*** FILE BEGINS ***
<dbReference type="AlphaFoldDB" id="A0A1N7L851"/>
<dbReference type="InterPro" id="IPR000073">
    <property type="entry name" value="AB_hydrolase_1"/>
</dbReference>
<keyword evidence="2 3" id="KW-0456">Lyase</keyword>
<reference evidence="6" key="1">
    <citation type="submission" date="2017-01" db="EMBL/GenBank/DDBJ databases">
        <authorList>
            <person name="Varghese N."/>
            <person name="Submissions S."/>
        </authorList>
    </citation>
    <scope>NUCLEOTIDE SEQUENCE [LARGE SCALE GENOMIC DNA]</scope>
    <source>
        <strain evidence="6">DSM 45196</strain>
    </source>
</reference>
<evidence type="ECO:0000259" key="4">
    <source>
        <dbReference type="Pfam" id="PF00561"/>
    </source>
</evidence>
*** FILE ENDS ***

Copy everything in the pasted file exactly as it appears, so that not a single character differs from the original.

<dbReference type="AlphaFoldDB" id="A0A1N7L851"/>
<dbReference type="InterPro" id="IPR000073">
    <property type="entry name" value="AB_hydrolase_1"/>
</dbReference>
<keyword evidence="2 3" id="KW-0456">Lyase</keyword>
<reference evidence="6" key="1">
    <citation type="submission" date="2017-01" db="EMBL/GenBank/DDBJ databases">
        <authorList>
            <person name="Varghese N."/>
            <person name="Submissions S."/>
        </authorList>
    </citation>
    <scope>NUCLEOTIDE SEQUENCE [LARGE SCALE GENOMIC DNA]</scope>
    <source>
        <strain evidence="6">DSM 45196</strain>
    </source>
</reference>
<evidence type="ECO:0000259" key="4">
    <source>
        <dbReference type="Pfam" id="PF00561"/>
    </source>
</evidence>